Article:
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Court: Seriti commission failed to test arms deal witnesses

Judge President Dunstan Mlambo handed down a stinging rebuke of his brother Judge Willie Seriti’s handling of the investigation of the controversial multibillion-rand arms deal.

Businessman Schabir Shaik (C) leaves the Durban High court on 26 July 2005. Picture: AFP

PRETORIA - The High Court has found that the Seriti commission of inquiry’s approach to critical witnesses was a complete failure to test the veracity of the evidence available to it and to execute its mandate as required.

Judge President Dunstan Mlambo handed down a stinging rebuke of his brother Judge Willie Seriti’s handling of the investigation of the controversial multibillion-rand arms deal.

Seriti’s report and findings have on Wednesday been reviewed and set aside.

Civil society organisations Corruption Watch and the Right2Know campaign brought an application to have the commission of inquiry into the controversial arms deal reviewed and set aside.

Mlambo said the commission accepted the evidence of implicated parties without question.

“The manner in which the evidence leader and members of the commission approached critical witnesses, particularly Mr Schabir Shaik and Advocate [Fana] Hlongwane, exhibited a complete failure to rigorously test the witness by putting questions to them with the required open and enquiring mind.”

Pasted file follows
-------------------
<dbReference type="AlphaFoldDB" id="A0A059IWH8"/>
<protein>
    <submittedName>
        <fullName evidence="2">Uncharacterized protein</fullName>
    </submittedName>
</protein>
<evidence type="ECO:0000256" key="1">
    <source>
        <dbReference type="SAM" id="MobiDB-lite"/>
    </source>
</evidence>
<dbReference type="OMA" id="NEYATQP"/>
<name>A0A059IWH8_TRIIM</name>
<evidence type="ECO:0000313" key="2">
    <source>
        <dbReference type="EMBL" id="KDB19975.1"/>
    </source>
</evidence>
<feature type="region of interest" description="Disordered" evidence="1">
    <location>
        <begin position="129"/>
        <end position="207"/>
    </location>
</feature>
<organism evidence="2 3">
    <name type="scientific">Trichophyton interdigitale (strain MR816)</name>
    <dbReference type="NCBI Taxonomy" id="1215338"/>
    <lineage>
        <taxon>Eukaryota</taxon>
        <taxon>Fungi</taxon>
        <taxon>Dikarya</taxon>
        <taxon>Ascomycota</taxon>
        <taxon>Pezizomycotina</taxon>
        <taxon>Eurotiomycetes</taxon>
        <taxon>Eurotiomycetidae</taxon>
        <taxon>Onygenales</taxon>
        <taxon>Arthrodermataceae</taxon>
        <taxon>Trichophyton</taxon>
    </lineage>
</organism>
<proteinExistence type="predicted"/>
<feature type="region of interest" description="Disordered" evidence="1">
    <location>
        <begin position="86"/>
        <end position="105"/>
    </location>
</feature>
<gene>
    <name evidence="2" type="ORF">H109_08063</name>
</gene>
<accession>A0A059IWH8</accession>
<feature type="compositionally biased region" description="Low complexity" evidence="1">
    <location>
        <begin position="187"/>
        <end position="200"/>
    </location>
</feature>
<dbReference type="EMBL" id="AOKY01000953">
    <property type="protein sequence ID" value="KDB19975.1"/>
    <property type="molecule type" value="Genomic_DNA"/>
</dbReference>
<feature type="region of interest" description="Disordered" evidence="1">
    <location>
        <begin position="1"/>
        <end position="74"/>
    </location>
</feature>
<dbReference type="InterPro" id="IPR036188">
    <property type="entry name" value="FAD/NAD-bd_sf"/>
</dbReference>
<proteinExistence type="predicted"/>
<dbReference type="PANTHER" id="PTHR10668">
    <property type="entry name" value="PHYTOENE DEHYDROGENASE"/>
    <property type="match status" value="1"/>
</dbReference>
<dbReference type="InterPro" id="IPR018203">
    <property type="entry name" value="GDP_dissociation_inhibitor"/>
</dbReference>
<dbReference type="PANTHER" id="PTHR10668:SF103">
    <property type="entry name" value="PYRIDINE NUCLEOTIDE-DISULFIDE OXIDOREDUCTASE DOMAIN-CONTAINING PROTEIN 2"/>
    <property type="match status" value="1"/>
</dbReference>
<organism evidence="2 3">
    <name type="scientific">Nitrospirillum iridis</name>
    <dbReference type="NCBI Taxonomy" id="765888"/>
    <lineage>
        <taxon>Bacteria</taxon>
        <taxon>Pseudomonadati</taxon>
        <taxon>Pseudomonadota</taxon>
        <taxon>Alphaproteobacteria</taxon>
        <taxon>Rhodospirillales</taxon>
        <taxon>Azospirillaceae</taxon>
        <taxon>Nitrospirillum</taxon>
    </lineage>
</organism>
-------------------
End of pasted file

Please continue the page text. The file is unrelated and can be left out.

He criticised Seriti’s approach to witnesses: “The second respondent, who was the chairperson of the commission, adopted a position that the evidence given by what we are referring to as non-critical witnesses were known facts and the evidence was given by critical witnesses such as Dr Jan were theories.”

EVIDENCE 'IGNORED' IN SOME INSTANCES

South African taxpayers have got nothing to show for the more than R130 million spent on the Seriti commission after the court found the inquiry’s chairman and evidence leaders failed to fulfil their mandate.

Mlambo set out in detail how Seriti and the commission ignored evidence in some instances or ensured it was not admissible in others and where parties were seriously implicated, the commission simply accepted their denials as fact.

“It cannot be the modus operandi of an independent commission determined to discharge its mandate to ask peripheral questions to implicated witnesses and thus failed to test the veracity of evidence in terms of documents and reports which were readily available to it.”

Now, three years after the commission’s report was released, the country is no closer to holding anyone accountable for the grand-scale corruption of the arms deal.

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